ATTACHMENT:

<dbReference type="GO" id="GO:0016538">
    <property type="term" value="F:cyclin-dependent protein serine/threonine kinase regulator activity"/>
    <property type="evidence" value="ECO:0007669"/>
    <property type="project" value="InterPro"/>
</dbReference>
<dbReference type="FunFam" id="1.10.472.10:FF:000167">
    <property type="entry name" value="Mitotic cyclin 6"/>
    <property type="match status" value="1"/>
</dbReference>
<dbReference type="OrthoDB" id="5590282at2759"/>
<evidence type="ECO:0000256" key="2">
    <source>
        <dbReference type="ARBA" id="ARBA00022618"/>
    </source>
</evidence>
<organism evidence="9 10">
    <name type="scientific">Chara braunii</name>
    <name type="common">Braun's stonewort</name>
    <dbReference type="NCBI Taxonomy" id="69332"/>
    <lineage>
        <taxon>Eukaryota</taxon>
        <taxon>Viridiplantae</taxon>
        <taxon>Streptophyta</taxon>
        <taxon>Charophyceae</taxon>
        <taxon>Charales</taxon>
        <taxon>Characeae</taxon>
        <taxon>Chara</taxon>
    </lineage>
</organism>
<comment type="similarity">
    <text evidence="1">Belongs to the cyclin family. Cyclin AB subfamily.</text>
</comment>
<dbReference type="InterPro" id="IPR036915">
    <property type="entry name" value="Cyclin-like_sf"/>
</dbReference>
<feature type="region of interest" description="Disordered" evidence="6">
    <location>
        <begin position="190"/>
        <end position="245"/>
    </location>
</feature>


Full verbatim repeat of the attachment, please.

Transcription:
<dbReference type="GO" id="GO:0016538">
    <property type="term" value="F:cyclin-dependent protein serine/threonine kinase regulator activity"/>
    <property type="evidence" value="ECO:0007669"/>
    <property type="project" value="InterPro"/>
</dbReference>
<dbReference type="FunFam" id="1.10.472.10:FF:000167">
    <property type="entry name" value="Mitotic cyclin 6"/>
    <property type="match status" value="1"/>
</dbReference>
<dbReference type="OrthoDB" id="5590282at2759"/>
<evidence type="ECO:0000256" key="2">
    <source>
        <dbReference type="ARBA" id="ARBA00022618"/>
    </source>
</evidence>
<organism evidence="9 10">
    <name type="scientific">Chara braunii</name>
    <name type="common">Braun's stonewort</name>
    <dbReference type="NCBI Taxonomy" id="69332"/>
    <lineage>
        <taxon>Eukaryota</taxon>
        <taxon>Viridiplantae</taxon>
        <taxon>Streptophyta</taxon>
        <taxon>Charophyceae</taxon>
        <taxon>Charales</taxon>
        <taxon>Characeae</taxon>
        <taxon>Chara</taxon>
    </lineage>
</organism>
<comment type="similarity">
    <text evidence="1">Belongs to the cyclin family. Cyclin AB subfamily.</text>
</comment>
<dbReference type="InterPro" id="IPR036915">
    <property type="entry name" value="Cyclin-like_sf"/>
</dbReference>
<feature type="region of interest" description="Disordered" evidence="6">
    <location>
        <begin position="190"/>
        <end position="245"/>
    </location>
</feature>